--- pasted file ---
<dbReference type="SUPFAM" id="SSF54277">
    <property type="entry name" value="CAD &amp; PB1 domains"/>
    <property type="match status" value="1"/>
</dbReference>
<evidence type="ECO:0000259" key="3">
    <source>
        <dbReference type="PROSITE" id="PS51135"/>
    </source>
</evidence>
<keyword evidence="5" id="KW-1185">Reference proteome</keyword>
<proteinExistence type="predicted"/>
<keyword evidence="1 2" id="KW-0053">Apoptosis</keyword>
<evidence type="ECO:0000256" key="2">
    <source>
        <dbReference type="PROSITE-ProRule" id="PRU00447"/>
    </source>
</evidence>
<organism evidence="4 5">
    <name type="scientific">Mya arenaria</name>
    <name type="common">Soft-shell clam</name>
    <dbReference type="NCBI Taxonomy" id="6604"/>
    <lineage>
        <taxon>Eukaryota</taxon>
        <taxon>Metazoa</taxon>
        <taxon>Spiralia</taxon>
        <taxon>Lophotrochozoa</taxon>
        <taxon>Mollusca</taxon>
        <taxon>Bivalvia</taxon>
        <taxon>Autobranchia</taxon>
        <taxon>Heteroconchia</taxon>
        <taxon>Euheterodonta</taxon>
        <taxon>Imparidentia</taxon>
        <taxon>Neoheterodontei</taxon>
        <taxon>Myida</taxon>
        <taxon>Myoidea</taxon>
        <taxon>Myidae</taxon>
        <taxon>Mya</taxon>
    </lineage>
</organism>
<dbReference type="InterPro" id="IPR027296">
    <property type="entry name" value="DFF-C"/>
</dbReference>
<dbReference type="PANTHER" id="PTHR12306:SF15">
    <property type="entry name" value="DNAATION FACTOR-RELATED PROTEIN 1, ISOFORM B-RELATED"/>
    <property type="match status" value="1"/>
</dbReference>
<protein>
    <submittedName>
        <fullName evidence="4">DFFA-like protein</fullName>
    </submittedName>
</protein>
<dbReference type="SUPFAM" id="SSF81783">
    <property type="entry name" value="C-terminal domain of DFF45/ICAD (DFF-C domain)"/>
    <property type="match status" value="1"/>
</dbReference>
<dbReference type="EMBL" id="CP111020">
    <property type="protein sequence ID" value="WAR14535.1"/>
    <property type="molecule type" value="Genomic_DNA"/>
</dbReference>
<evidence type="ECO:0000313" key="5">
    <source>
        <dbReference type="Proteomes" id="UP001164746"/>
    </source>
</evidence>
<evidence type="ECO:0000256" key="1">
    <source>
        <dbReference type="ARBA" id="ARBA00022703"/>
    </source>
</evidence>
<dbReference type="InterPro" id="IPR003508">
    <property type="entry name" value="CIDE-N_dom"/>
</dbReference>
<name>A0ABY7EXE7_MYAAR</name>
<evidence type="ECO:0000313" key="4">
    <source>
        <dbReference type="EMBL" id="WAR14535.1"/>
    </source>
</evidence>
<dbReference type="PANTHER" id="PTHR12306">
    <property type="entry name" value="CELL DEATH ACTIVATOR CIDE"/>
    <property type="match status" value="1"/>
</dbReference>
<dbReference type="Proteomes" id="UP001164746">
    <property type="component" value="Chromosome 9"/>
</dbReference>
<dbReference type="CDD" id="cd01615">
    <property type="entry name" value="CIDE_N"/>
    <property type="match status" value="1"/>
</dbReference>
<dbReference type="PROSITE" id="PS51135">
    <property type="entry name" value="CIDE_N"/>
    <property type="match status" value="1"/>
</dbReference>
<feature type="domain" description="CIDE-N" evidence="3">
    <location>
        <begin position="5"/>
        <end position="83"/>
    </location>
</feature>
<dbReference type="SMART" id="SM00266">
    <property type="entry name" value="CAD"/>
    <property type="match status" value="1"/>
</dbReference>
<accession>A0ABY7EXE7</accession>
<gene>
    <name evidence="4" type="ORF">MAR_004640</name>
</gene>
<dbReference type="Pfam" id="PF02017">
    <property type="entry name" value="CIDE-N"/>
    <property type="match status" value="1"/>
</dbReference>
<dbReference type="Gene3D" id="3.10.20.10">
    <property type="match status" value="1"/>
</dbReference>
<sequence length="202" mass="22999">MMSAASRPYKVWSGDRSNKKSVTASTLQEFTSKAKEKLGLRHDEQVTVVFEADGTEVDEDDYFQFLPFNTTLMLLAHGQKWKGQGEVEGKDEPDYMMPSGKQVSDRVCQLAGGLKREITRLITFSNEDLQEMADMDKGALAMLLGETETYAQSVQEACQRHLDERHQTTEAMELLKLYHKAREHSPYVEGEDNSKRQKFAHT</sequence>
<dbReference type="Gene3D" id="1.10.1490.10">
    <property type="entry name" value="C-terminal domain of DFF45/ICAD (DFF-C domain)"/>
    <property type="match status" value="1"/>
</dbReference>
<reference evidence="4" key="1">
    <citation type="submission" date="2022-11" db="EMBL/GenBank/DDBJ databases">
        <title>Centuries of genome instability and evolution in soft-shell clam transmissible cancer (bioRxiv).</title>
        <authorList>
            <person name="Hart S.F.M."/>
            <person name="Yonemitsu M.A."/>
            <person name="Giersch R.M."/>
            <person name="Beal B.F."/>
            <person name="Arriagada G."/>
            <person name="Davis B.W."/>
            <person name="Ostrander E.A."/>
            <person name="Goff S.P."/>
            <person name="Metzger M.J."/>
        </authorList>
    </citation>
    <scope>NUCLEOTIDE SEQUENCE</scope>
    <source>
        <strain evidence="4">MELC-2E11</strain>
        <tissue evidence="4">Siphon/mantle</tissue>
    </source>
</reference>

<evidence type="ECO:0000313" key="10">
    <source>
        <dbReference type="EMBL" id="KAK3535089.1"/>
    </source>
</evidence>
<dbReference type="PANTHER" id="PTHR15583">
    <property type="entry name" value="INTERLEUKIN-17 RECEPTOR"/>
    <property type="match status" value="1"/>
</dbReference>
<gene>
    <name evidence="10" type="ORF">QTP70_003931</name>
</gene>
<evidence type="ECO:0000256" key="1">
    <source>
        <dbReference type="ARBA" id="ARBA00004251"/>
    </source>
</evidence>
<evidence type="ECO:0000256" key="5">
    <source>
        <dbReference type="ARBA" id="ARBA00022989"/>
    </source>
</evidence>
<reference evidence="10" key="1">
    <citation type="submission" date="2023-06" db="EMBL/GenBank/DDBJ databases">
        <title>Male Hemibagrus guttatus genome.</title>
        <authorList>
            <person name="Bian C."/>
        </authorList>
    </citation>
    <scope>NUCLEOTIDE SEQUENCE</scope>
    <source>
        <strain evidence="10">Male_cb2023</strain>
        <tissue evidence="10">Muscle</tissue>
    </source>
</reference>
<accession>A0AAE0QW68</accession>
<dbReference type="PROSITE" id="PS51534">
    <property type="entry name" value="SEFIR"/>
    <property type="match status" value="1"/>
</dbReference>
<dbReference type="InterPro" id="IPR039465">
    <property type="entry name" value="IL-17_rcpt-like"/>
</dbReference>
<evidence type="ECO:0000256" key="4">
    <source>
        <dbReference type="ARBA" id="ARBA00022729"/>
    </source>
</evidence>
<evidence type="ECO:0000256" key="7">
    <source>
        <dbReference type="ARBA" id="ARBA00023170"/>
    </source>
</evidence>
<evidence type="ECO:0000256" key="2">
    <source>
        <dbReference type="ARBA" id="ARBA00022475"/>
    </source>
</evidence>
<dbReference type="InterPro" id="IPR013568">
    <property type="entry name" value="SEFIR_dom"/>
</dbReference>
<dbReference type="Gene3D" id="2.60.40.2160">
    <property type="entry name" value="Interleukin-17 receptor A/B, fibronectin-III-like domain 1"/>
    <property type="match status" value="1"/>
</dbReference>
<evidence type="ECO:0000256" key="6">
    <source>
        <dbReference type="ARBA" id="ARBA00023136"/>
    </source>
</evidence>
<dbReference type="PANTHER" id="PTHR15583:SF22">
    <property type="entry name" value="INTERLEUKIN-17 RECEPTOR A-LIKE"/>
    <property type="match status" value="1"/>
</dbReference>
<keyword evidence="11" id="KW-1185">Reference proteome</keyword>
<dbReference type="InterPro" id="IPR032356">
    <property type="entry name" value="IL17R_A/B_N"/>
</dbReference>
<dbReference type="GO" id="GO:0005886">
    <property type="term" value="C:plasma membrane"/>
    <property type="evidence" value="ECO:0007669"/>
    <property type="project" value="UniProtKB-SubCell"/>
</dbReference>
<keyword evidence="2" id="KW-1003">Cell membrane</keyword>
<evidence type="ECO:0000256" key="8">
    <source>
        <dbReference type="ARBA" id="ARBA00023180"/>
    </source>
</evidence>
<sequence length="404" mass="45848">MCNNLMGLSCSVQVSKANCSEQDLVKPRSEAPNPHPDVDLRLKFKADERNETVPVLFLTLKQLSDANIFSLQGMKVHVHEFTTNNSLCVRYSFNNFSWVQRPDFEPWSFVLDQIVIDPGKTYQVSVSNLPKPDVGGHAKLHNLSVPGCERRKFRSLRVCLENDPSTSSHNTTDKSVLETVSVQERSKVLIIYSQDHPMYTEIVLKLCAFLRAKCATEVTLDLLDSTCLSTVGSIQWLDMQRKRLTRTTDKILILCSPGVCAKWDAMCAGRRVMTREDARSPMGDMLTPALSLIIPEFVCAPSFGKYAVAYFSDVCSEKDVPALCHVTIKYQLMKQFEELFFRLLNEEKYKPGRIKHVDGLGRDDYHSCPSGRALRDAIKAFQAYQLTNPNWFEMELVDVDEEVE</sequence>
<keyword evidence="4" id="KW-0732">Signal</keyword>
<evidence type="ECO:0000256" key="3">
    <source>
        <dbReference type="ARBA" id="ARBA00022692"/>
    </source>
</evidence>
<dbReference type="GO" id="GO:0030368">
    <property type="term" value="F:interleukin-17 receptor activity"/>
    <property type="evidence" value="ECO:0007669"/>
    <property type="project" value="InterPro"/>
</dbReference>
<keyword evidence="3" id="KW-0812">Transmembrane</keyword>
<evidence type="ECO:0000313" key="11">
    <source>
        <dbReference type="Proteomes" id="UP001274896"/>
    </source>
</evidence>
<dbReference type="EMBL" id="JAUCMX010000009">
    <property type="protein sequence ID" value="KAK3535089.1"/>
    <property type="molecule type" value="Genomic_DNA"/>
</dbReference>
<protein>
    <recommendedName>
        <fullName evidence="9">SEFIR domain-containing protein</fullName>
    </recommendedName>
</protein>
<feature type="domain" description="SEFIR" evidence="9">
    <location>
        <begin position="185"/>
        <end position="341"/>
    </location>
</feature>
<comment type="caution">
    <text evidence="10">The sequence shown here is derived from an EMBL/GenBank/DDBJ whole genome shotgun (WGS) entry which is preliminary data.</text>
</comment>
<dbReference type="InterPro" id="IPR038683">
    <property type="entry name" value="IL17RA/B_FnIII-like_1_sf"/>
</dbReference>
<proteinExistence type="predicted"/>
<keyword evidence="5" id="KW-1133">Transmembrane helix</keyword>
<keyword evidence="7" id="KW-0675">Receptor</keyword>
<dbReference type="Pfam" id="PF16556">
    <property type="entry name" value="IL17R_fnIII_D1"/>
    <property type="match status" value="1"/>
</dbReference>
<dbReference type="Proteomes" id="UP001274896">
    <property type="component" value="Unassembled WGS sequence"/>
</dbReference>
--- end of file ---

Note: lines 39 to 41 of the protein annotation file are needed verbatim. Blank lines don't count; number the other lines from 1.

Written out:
</organism>
<dbReference type="InterPro" id="IPR027296">
    <property type="entry name" value="DFF-C"/>